Our platform provides you with the software, content, and consulting solutions that map, translate, update, and manage standard and enhanced clinical terminologies on an enterprise scale — enabling the information liquidity required to support some of healthcare’s toughest challenges, such as meaningful use compliance, ICD-10 conversion, population health management, analytics, ACOs, and semantic interoperability among systems.
Unlock your data by normalizing your clinical or claims based data into standard terminologies and ensuring consistent representations of clinical concepts.Download White Paper
Improve Problems and Diagnoses Search and Documentation within your EHR to increase clinician satisfaction and ease the transition to ICD-10.Download White Paper
Use sophisticated claims analytics and mapping capabilities to drive informed business decisions, streamline systems remediation efforts, and gaining post transition insights.Watch Webinar
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- Wolters Kluwer, Leading Health Plans to Discuss Critical Role of Terminology Management to Effective HIE at Annual WEDI Conference
- Wolters Kluwer Offers ICD-10 Services from Health Language to Speed Preparations, Readiness for October 2015 Deadline
- New Health Language Solution Enables Accurate and Efficient Capture of Diagnosis Codes throughout the Continuum of Care
EPIC User Group Meeting 2015
McKesson InSight 2015 Annual Conference
2015 AHIMA Convention and Exhibit
New Orleans, LA
Health Payer News: The Quest for a Single Source of Terminology Truth
Summary: As federal regulatory initiatives up the ante on information sharing capabilities inside and outside a healthcare organization, the C-Suite is increasingly finding that a comprehensive terminology management strategy is critical.
Lack of a common clinical vocabulary across disparate systems is a primary roadblock to greater collaboration between payers and providers and the greater goals of health information exchange and accountable care.
Like many health systems, Wisconsin-based Dean Health Plan faced the challenge of managing code sets across numerous departments and disparate IT systems, each with their own inherent language and clinical terminology infrastructure. Largely governed by error-prone manual processes and workflows, the organization faced inevitable conflicts regarding terminology intake, management and distribution and lacked a formal process for governance and accountability.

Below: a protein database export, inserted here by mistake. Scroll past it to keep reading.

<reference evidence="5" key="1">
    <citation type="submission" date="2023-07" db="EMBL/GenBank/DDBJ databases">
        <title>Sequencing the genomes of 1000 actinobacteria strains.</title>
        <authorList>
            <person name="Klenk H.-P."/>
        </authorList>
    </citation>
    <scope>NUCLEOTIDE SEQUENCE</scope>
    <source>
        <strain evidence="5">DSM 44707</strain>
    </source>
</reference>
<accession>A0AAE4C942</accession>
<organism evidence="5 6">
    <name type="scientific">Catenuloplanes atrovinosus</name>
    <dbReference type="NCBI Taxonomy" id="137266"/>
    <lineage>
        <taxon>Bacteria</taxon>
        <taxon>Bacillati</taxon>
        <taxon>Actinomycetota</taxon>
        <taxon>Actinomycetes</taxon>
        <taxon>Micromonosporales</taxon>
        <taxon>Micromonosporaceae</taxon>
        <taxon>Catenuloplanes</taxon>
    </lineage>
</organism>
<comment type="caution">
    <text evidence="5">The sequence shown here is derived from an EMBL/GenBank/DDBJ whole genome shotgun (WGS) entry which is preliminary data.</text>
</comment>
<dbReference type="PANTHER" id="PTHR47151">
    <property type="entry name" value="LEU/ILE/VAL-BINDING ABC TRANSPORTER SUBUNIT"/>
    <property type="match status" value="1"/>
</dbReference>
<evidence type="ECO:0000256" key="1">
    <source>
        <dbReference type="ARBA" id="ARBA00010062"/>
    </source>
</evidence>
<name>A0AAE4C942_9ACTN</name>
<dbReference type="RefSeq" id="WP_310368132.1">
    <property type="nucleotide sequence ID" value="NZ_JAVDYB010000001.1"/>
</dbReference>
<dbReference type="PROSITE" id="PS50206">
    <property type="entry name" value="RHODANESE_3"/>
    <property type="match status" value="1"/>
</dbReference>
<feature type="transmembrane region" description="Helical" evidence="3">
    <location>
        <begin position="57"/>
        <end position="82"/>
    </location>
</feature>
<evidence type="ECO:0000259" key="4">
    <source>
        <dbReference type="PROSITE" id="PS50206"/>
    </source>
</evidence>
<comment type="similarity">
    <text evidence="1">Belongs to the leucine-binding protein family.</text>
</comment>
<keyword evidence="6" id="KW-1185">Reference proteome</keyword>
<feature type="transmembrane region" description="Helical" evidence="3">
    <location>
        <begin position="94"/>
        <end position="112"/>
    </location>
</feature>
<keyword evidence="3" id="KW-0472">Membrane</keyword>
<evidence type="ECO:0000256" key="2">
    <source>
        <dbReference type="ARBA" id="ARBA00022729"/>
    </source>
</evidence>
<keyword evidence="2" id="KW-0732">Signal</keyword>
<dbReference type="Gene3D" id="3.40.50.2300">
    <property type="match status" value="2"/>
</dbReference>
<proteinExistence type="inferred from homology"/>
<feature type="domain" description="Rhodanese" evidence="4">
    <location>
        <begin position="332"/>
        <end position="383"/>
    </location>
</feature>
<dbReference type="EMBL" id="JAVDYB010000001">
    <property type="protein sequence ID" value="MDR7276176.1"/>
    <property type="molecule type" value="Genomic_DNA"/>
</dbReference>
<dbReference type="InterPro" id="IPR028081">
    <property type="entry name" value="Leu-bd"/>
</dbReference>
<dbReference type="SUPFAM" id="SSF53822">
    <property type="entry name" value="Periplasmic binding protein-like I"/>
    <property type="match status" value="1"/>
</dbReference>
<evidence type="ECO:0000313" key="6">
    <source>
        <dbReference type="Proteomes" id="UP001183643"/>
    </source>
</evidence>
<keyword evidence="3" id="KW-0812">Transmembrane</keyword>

Date: April 17th, 2015
Government Health IT: Intersection of ICD-10 and meaningful use – Clinical documentation improvement
Summary: As hospitals, health systems and payers navigate the new risk-bearing landscape, synergies exist when clinical documentation improvement strategies are expanded to address both meaningful use (MU) SNOMED CT requirements and ICD-10. While the magnitude of the ICD-10 transition itself and the ongoing rumors of additional delays may tempt some organizations to pause in their pursuit of readiness, the bottom line is that advantages to clinical documentation can be realized even before the transition by using SNOMED CT within electronic health records.
Date: January 2nd, 2015
Becker’s Hospital Review: Data Normalization for Semantic Translation
Summary: Why normalizing your clinical and claims data into standard terminologies is critical to supporting forward-thinking initiatives such as big data analytics, population health management and semantic interoperability.
Date: October 27th, 2014
ICD-10 Coding Success: The Devil is in the Details
Summary: ICD-10 is a brave new world. The differences in terminology offer opportunities to broaden the outlook of patient care as well as notable challenges to HIM professionals. These realities are helping health care organizations develop a deeper awareness of what the broader scope of readiness really entails.
Date: September 25, 2014
Advance Healthcare: Enterprise Terminology Management
Summary: Terminology is core to everything in healthcare – from diagnoses to procedures to outcomes, healthcare IT systems represent clinical concepts in coded terminologies or free text. The lack of a common clinical vocabulary across disparate systems is currently a primary roadblock to the national efforts to increase interoperability, transparency and collaboration within our healthcare system.
Date: July 14, 2014